- BorgWarner said it will acquire fellow auto supplier Delphi Technologies in an all-stock transaction that values Delphi at about $3.3 billion.
- Shares of Delphi skyrocketed more than 60% on Tuesday morning, while BorgWarner shares were down about 7%.
- BorgWarner on Tuesday also announced a share repurchase program of up to $1 billion to be executed over the next three years.
Shares of London-based Delphi, which was spun-off from General Motors roughly two decades ago, skyrocketed more than 62% in morning trading Tuesday to nearly $16 a share. Shares of Auburn Hills, Mich.-based BorgWarner were down about 7% to roughly $35.50.
The two major auto suppliers have entered into a definitive transaction agreement that has been approved by the boards of directors of both companies. The transaction is expected to close in the second half of 2020, according to the companies.
Under the deal, Delphi stockholders will receive a fixed exchange ratio of 0.4534 share of BorgWarner common stock per Delphi share. Current BorgWarner stockholders will own about 84% of the combined company, while current Delphi Technologies stockholders are expected to own 16%.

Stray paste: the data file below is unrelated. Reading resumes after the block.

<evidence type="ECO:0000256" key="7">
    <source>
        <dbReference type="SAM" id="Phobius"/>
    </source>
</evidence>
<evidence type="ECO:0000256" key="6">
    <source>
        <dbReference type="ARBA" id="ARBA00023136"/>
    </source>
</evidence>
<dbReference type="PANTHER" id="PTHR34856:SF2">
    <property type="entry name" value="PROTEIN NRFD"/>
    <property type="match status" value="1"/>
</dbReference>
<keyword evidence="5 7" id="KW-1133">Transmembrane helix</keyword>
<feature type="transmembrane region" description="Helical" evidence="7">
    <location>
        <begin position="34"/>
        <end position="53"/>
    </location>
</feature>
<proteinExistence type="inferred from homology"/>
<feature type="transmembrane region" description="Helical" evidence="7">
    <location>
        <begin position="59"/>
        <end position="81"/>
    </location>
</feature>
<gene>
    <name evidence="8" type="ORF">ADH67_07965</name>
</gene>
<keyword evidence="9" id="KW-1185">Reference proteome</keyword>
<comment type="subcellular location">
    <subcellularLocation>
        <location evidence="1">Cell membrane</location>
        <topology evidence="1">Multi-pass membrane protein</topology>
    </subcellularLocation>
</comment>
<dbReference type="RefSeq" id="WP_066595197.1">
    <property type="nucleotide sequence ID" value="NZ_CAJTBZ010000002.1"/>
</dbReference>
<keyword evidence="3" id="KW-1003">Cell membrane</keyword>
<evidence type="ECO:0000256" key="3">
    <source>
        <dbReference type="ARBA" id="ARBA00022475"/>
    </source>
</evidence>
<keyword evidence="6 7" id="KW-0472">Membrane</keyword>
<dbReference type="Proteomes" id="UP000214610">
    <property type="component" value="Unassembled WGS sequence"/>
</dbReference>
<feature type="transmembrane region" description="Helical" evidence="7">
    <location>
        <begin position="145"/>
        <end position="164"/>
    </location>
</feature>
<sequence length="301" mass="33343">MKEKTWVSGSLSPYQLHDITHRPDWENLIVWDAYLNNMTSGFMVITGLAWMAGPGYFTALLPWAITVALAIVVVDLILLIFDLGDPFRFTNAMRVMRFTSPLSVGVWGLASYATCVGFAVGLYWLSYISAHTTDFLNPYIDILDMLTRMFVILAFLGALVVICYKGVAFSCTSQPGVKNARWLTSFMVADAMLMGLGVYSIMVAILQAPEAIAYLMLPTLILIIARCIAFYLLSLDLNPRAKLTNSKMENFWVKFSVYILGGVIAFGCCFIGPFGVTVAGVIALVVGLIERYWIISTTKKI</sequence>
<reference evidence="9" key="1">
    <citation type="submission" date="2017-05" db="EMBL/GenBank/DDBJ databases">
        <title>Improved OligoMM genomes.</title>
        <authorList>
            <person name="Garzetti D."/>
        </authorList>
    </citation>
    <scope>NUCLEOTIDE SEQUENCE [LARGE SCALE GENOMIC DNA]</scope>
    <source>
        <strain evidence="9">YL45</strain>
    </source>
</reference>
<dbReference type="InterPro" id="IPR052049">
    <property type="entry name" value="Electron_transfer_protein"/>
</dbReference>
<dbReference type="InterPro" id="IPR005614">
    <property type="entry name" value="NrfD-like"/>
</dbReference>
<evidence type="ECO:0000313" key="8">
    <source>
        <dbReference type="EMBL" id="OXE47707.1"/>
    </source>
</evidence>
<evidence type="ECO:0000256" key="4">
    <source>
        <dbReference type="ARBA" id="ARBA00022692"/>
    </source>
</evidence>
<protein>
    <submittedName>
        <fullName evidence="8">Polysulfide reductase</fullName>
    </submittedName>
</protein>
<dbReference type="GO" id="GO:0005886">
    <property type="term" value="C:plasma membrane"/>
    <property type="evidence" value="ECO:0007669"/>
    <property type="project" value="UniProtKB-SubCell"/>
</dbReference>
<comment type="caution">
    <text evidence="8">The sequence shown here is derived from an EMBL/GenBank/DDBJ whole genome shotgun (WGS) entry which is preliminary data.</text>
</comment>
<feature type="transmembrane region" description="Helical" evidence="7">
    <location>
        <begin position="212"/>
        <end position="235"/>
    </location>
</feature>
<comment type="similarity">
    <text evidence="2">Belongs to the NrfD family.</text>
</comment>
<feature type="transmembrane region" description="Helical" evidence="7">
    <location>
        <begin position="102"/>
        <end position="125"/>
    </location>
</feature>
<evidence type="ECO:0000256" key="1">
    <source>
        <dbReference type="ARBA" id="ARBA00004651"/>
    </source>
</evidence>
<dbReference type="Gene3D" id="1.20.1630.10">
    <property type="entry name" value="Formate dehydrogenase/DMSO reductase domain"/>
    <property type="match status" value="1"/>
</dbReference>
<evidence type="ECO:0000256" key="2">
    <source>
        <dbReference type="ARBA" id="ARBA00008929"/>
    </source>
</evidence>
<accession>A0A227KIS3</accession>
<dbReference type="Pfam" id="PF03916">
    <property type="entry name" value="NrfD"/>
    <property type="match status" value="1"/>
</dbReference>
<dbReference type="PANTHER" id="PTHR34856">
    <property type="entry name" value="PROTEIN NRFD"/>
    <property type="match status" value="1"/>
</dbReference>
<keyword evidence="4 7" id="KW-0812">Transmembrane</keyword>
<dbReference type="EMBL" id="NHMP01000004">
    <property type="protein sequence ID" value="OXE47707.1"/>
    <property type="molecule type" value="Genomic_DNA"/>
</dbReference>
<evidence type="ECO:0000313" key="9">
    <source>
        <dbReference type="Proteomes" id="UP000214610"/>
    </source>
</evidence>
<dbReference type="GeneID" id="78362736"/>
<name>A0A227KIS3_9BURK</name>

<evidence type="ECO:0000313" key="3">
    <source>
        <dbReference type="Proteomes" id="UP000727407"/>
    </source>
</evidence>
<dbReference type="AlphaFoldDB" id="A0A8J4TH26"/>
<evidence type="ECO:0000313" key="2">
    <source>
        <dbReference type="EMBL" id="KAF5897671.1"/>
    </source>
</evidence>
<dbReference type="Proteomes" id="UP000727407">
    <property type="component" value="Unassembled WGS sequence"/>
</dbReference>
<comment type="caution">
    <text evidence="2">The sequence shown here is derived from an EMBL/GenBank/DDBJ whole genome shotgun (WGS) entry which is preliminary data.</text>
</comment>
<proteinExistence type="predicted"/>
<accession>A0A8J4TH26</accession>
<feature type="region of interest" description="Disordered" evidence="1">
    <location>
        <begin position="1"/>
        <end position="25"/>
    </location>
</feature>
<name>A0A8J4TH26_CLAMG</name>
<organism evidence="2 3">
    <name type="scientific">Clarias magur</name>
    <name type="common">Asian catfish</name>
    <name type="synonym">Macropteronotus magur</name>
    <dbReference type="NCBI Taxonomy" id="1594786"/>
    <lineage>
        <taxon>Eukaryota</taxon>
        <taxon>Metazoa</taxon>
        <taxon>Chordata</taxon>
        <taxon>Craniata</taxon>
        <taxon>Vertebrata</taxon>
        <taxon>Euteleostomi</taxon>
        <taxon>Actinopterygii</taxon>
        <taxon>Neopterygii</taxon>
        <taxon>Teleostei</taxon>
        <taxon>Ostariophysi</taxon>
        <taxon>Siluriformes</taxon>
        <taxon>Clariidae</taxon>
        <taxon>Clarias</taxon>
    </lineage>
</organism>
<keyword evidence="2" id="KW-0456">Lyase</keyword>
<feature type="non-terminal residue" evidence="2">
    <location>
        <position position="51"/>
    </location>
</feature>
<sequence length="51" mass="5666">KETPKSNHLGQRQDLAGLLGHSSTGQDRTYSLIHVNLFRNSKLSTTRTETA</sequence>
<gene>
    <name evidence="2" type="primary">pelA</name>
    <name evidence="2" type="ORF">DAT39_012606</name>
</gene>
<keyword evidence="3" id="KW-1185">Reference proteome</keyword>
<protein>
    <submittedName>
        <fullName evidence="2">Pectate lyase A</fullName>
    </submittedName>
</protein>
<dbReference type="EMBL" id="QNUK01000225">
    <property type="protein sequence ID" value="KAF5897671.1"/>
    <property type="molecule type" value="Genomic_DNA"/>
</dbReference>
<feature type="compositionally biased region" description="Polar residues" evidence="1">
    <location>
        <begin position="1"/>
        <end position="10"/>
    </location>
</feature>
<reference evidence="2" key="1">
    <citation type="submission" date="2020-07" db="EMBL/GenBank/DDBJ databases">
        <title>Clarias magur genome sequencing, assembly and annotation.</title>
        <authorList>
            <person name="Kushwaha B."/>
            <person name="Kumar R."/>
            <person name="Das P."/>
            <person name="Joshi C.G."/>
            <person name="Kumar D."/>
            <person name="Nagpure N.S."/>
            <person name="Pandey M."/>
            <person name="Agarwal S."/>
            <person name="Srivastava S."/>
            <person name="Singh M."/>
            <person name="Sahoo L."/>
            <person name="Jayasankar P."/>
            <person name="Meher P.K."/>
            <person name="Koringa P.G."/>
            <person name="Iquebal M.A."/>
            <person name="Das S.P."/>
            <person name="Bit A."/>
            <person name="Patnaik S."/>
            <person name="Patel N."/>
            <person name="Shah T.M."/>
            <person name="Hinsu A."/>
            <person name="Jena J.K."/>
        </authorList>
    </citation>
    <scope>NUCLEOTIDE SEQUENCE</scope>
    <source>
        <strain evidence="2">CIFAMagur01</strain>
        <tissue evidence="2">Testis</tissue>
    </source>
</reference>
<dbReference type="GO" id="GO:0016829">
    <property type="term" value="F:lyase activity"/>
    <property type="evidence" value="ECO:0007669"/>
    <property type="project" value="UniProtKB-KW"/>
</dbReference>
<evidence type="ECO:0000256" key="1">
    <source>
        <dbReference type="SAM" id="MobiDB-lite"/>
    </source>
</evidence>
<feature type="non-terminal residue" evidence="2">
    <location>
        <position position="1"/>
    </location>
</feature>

The combined $14.5 billion company will be led by BorgWarner President and CEO Frederic Lissalde and BorgWarner CFO Kevin Nowlan, and will operate as BorgWarner. The combined company will be headquartered in Auburn Hills, Mich.
"Delphi Technologies will bring proven leading power electronics technologies, talent and scale that will complement our hybrid and electric vehicle propulsion offerings," Lissalde said in a release. "As a combined company, we look forward to delivering enhanced solutions to our customers while driving increased value for our stockholders."
The sides expect approximately $125 million of run-rate cost efficiencies by 2023. The acquisition is meant to strengthen BorgWarner's power electronics products, capabilities and scale, according to the company.
BorgWarner on Tuesday also announced that its Board of Directors has authorized a share repurchase program of up to $1 billion to be executed over the next three years.